Re: deomposition

From: Peter M Scheifele (acousticp2@juno.com)
Date: Sun Mar 05 2000 - 16:40:04 EST


Kris

Your question is not one that folks would think of addressing because we
take such things for granted. The simple version of the answer is that
dolphin flesh and feces decompose in the ocean in primarily the same way
as that of any terrestrial mammal. The cells die and rot. However,
there are some unique features of the ocean that have a stake in such a
process. Ocean water chemistry being what it is uses carbon (in the form
of dissolved carbon and carbon dioxide, for instance) and changes of pH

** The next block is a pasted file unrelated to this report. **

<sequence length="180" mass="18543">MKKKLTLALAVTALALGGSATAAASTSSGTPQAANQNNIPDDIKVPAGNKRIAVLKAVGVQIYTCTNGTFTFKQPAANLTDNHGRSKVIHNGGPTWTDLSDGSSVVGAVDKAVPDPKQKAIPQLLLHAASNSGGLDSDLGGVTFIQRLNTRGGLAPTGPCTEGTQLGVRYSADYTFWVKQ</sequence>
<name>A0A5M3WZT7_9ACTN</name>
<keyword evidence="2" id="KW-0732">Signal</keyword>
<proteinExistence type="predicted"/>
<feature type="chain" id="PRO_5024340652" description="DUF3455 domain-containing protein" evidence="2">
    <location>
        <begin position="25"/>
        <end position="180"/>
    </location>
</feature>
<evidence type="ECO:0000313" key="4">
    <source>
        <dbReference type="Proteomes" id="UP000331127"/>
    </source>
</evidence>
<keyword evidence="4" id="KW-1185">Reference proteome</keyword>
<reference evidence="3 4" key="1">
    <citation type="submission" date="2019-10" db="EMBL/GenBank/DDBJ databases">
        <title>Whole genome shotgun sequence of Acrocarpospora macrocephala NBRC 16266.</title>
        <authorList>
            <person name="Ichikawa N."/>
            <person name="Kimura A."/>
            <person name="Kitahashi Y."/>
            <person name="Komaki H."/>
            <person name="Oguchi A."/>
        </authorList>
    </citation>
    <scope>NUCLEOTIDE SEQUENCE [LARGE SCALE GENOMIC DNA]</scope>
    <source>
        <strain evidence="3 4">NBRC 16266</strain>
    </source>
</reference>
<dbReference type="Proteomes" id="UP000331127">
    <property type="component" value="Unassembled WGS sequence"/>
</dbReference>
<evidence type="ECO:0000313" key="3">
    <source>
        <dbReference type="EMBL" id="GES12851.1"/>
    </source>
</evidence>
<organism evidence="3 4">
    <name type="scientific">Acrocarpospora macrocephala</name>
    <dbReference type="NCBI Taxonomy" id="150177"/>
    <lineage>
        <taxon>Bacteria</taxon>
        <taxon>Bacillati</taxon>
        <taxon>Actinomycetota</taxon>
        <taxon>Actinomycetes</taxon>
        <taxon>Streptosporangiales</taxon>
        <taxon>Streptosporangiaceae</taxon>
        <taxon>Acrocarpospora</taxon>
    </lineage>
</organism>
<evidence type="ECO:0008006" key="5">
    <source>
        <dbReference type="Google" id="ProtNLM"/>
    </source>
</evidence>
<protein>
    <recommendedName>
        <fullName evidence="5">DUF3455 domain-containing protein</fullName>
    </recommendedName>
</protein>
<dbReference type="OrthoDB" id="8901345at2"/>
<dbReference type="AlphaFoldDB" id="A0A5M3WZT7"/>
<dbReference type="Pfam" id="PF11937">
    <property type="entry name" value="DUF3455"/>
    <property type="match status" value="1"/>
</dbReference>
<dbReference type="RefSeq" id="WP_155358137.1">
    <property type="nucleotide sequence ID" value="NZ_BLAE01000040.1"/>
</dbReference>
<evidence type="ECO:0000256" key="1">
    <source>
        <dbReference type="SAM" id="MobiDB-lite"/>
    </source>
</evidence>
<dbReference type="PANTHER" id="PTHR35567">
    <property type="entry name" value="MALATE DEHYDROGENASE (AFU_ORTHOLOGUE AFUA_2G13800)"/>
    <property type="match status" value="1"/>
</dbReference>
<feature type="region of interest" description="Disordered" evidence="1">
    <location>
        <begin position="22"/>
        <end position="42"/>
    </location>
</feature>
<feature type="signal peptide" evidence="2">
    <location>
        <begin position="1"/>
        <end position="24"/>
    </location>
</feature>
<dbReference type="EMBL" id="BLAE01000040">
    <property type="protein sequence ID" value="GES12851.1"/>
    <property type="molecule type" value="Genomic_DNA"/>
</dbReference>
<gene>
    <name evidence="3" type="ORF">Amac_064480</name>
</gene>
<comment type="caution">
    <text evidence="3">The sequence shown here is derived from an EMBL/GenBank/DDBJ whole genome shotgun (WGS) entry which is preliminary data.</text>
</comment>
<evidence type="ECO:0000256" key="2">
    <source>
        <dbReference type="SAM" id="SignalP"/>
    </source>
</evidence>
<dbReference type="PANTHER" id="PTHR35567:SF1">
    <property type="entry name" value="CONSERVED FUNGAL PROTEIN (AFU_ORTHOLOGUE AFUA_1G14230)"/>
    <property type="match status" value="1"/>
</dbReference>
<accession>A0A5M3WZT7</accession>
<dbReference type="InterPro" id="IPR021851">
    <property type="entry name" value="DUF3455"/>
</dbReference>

due to the Boric acid composition of the water, and assists the process.
As with terrestrials, the ocean contains scavengers who also help the
process. Once the remains have rotted or have been reduced to small
pieces they rain down onto the bottom and, in some areas, become part of
a "nepheloid layer" where benth9ic bacteria can perform the rest of the
process. In turn, nitrates are given up to the water column which is
basically plant food. I hope this helps.

Peter

Peter M. Scheifele
129 Hunters Road, Norwich, CT 06360
860-405-9103; acousticp2@juno.com
www.nurc.uconn.edu
http://geocities.com/athens/atlantis/3957/frontpage.html



This archive was generated by hypermail 2b30 : Sat Aug 04 2001 - 10:40:12 EDT